Basics of Android Development Bridge
If you want to hack your phone, to truly make it your own, you need to get an Android.
Android Development Bridge
ADB an official tool provided by Google. It allows you to tunnel into your device over the USB cable and run shell commands on the device. Shell commands are small snippets of code you can execute on your phone to do things like make the file system read/write, copy files, and do commands like reboot or play a sound. You can access ADB using Terminal on Mac or Command (CMD) on Windows, but first you have to set it up. Follow this guide from top to bottom, skipping the instructions for Windows if you have a Mac, etc.
Make sure your device is rooted. You can use ADB on a non-rooted phone, but for all the tutorials on my site ADB needs root to do the first command (su). If you are on Windows, you must install the USB driver for your device. Go to the product’s website, find Support, and browse for the USB drivers like this page for Motorola devices.
Download the tools package for Mac or Windows to your computer.
Open the archive, open android-sdk-windows, then open tools and extract the file called adb to your home folder (~/) on Mac or (C://) on Windows.
Open a Terminal window on your Mac by clicking the Spotlight icon in the corner, typing Terminal and pressing enter on Terminal. Move the terminal icon to somewhere in your dock so it will stay. Now every time you start up a new Terminal and want to run ADB, you’ll always want to start like this (remember to press return after each line):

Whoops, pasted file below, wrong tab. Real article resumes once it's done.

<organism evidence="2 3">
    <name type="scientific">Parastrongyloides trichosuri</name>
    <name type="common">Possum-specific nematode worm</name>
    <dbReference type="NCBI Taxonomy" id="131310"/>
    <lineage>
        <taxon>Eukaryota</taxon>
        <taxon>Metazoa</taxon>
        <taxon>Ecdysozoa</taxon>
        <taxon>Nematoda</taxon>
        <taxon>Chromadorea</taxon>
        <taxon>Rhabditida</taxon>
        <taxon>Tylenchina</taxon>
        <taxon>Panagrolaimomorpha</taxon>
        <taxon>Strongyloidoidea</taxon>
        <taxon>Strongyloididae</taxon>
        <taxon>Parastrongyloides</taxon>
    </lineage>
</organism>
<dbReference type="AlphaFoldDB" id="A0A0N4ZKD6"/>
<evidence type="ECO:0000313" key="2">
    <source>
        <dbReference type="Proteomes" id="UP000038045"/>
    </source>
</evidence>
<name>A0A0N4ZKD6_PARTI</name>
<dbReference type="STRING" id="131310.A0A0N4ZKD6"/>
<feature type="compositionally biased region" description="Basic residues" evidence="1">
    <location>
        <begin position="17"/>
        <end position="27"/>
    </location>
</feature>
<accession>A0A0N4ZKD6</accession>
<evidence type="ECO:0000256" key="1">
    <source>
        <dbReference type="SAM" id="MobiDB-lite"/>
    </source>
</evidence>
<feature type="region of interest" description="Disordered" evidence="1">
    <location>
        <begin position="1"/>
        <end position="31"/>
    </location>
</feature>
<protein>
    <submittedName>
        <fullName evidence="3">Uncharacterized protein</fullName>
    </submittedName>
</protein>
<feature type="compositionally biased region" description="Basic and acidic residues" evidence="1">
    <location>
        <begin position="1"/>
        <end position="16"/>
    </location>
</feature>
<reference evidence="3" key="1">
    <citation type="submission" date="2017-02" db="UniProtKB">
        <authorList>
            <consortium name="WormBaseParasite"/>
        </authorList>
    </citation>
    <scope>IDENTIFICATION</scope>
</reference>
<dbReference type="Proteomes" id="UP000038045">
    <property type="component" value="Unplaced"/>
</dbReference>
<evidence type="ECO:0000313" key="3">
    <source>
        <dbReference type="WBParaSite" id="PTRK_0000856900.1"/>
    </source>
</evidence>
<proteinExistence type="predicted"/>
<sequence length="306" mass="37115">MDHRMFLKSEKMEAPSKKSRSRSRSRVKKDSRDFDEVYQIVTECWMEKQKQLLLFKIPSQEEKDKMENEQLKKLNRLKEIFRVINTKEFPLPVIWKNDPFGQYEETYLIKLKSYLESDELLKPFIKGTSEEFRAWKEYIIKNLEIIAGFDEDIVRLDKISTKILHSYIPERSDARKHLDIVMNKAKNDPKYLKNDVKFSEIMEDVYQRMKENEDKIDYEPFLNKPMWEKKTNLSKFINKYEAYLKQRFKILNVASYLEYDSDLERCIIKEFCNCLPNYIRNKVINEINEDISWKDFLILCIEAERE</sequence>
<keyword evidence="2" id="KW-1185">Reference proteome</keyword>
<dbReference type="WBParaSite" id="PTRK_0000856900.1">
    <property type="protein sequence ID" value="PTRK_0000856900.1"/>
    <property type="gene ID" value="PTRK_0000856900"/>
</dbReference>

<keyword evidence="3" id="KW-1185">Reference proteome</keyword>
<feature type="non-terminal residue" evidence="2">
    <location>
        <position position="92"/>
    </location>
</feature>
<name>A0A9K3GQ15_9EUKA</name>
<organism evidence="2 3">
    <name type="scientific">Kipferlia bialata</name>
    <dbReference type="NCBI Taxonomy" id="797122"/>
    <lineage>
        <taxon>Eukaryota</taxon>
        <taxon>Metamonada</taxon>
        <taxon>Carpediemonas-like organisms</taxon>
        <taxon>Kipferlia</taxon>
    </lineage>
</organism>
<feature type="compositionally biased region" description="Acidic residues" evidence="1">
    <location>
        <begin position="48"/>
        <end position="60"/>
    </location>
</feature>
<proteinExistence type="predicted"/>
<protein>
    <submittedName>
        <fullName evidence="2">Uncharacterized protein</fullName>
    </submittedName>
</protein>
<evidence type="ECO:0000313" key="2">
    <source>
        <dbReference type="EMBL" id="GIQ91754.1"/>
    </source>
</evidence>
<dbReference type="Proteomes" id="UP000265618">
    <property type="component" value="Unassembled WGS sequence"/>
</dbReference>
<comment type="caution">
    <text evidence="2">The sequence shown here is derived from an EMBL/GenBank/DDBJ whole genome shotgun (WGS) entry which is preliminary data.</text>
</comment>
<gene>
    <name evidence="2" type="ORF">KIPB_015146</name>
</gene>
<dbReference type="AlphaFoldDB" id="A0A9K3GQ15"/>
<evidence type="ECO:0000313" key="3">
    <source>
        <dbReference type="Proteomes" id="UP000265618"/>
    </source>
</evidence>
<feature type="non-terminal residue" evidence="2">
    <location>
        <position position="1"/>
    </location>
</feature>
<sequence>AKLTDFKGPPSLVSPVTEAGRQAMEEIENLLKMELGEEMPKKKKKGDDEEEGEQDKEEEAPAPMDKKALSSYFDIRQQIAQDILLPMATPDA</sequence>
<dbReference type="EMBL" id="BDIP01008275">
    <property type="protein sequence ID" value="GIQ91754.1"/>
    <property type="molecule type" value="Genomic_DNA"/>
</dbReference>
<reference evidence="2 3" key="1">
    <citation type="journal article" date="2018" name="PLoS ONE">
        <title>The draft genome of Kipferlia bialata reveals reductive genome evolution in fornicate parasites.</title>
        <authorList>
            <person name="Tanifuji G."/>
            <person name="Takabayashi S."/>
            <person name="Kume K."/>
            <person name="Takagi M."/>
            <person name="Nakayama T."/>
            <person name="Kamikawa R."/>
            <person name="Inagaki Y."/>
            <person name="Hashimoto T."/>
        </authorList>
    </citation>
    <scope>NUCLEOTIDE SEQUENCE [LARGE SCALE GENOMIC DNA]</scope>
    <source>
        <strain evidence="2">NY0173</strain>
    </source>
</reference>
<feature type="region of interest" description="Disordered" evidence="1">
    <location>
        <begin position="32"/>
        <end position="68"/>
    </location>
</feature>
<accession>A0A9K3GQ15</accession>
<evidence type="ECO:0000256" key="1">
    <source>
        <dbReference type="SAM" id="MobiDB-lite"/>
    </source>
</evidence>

export PATH=~/tools adb shell
Open a Command Prompt on Windows XP by clicking Start > Run and typing in cmd, or on Windows 7 by clicking the Windows logo and simply typing in cmd and pressing Enter. Now every time you start up a new Command Prompt and want to run ADB, you’ll always want to start like this (remember to press return after each line):
Now this is where you run your awesome file editing commands. If you mess with the file system, you should end the ADB session by closing it back up, syncing, and rebooting the device, which is done like so:
mount -o ro,remount -t yaffs2 /dev/block/mtdblock4 /system sync reboot
ADB Example 1: Change Display DPI
Besides going into settings and simply adjusting your font size, you can actually make the entire UI bigger or smaller depending on your preference. To get a baseline, run this to get your default DPI:
adb shell dumpsys display | grep mBaseDisplayInfo
I say choose a native DPI, so the system doesn’t have to scale the UI graphics, possibly making them look sharper. Because of scaling algorithms, the best is to shoot for a multiple of 4 or 8, but even better and sharper are multiples of 160. Run this to set a new DPI:
adb shell wm density <NEW_DPI> && adb reboot